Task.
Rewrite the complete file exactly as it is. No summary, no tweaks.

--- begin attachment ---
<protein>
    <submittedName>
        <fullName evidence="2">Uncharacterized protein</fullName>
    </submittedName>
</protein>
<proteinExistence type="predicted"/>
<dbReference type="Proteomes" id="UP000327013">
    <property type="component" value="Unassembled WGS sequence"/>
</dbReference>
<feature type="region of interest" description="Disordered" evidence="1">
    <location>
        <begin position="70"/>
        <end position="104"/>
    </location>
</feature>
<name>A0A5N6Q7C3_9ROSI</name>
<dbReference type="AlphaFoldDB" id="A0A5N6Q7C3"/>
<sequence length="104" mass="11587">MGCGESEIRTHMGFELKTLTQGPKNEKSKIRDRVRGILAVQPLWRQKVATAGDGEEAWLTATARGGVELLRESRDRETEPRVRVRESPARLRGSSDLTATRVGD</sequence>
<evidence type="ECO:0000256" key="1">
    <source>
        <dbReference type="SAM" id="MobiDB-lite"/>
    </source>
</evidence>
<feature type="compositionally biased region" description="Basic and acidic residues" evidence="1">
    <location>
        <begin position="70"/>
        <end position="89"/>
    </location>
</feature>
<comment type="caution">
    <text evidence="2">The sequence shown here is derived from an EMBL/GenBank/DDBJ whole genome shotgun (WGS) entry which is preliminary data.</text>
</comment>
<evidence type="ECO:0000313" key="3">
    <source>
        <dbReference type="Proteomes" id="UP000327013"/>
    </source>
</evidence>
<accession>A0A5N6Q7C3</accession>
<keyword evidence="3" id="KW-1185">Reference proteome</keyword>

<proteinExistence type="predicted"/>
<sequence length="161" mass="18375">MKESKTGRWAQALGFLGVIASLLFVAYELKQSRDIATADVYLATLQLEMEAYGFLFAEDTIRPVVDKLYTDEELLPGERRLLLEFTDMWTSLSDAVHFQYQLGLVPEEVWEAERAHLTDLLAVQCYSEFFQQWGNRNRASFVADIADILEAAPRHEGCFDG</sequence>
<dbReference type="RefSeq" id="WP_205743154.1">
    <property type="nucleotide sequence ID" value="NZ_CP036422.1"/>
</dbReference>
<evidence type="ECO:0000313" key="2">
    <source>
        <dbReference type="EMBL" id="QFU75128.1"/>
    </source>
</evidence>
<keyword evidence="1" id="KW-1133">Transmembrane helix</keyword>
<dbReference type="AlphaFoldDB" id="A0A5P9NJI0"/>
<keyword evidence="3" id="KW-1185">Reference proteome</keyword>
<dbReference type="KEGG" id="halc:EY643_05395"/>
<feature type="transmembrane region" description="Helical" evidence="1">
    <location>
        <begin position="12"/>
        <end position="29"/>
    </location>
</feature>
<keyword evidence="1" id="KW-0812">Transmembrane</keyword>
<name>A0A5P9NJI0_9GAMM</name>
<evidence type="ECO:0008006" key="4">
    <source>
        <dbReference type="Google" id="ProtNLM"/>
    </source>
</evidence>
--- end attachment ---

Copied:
<protein>
    <submittedName>
        <fullName evidence="2">Uncharacterized protein</fullName>
    </submittedName>
</protein>
<proteinExistence type="predicted"/>
<dbReference type="Proteomes" id="UP000327013">
    <property type="component" value="Unassembled WGS sequence"/>
</dbReference>
<feature type="region of interest" description="Disordered" evidence="1">
    <location>
        <begin position="70"/>
        <end position="104"/>
    </location>
</feature>
<name>A0A5N6Q7C3_9ROSI</name>
<dbReference type="AlphaFoldDB" id="A0A5N6Q7C3"/>
<sequence length="104" mass="11587">MGCGESEIRTHMGFELKTLTQGPKNEKSKIRDRVRGILAVQPLWRQKVATAGDGEEAWLTATARGGVELLRESRDRETEPRVRVRESPARLRGSSDLTATRVGD</sequence>
<evidence type="ECO:0000256" key="1">
    <source>
        <dbReference type="SAM" id="MobiDB-lite"/>
    </source>
</evidence>
<feature type="compositionally biased region" description="Basic and acidic residues" evidence="1">
    <location>
        <begin position="70"/>
        <end position="89"/>
    </location>
</feature>
<comment type="caution">
    <text evidence="2">The sequence shown here is derived from an EMBL/GenBank/DDBJ whole genome shotgun (WGS) entry which is preliminary data.</text>
</comment>
<evidence type="ECO:0000313" key="3">
    <source>
        <dbReference type="Proteomes" id="UP000327013"/>
    </source>
</evidence>
<accession>A0A5N6Q7C3</accession>
<keyword evidence="3" id="KW-1185">Reference proteome</keyword>

<proteinExistence type="predicted"/>
<sequence length="161" mass="18375">MKESKTGRWAQALGFLGVIASLLFVAYELKQSRDIATADVYLATLQLEMEAYGFLFAEDTIRPVVDKLYTDEELLPGERRLLLEFTDMWTSLSDAVHFQYQLGLVPEEVWEAERAHLTDLLAVQCYSEFFQQWGNRNRASFVADIADILEAAPRHEGCFDG</sequence>
<dbReference type="RefSeq" id="WP_205743154.1">
    <property type="nucleotide sequence ID" value="NZ_CP036422.1"/>
</dbReference>
<evidence type="ECO:0000313" key="2">
    <source>
        <dbReference type="EMBL" id="QFU75128.1"/>
    </source>
</evidence>
<keyword evidence="1" id="KW-1133">Transmembrane helix</keyword>
<dbReference type="AlphaFoldDB" id="A0A5P9NJI0"/>
<keyword evidence="3" id="KW-1185">Reference proteome</keyword>
<dbReference type="KEGG" id="halc:EY643_05395"/>
<feature type="transmembrane region" description="Helical" evidence="1">
    <location>
        <begin position="12"/>
        <end position="29"/>
    </location>
</feature>
<keyword evidence="1" id="KW-0812">Transmembrane</keyword>
<name>A0A5P9NJI0_9GAMM</name>
<evidence type="ECO:0008006" key="4">
    <source>
        <dbReference type="Google" id="ProtNLM"/>
    </source>
</evidence>